As a result, Fair Indigo is able to keep its merchandise prices in line with other catalog sellers of casual apparel. For instance, a women’s silk faux cami top sells for $49, while both a women’s cotton denim jacket and a men’s cotton utility jacket cost $79.
But Do Customers Care?
Like hybrid cars or fair trade coffee, a good portion of Fair Indigo customers shop the company’s catalog, Web site and store in support of the marketer’s cause. “The biggest thing here is that this market basically doesn’t exist,” Bass says. “[But] there are customers out there who are socially conscious and care about people in factories.” The company’s targeted audience is women, ages 30 to 50, with an average household income approaching $100,000.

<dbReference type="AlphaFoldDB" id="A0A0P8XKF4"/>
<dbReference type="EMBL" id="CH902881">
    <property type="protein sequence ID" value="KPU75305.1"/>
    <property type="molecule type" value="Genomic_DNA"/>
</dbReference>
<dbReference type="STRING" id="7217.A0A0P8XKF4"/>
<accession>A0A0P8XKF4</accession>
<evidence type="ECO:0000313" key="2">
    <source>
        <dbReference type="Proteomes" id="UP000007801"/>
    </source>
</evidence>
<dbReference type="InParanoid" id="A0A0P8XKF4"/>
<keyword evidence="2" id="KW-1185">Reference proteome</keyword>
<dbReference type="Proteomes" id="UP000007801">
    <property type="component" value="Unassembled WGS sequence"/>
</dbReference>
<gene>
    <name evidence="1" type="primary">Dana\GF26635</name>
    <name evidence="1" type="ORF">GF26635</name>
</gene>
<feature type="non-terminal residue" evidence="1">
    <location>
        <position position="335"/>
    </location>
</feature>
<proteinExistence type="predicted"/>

Generating awareness for its cause requires a steady dose of reinforcement. The catalog’s entire inside front cover explains its story and what fair trade means. It also provides a detailed description of how the cataloger chooses the “best, most ethical factories around the world,” showing four photos of mostly happy-looking workers making clothes.
Then, scattered on about a quarter of the 40 pages of the catalog are testimonials (including photos), not from customers, but from factory workers. One worker from a co-op factory says, “I hope to use my profit-sharing money to pursue a science degree.” Another says, “I like knowing that my efforts are appreciated in the countries where the products I make are sold.” And still others contain complete, four-paragraph stories along the outside page margins of happy factory workers in locations such as Shatoujiao, China.
“What stands out about Fair Indigo is the level of customer-centricity throughout the organization,” observes Sam Decker, chief marketing officer for BazaarVoice, a supplier of outsourced technology to harness online word of mouth that counts Fair Indigo as a client. “The company has an outside-in focus on the customer, which seems to shape everything it does.”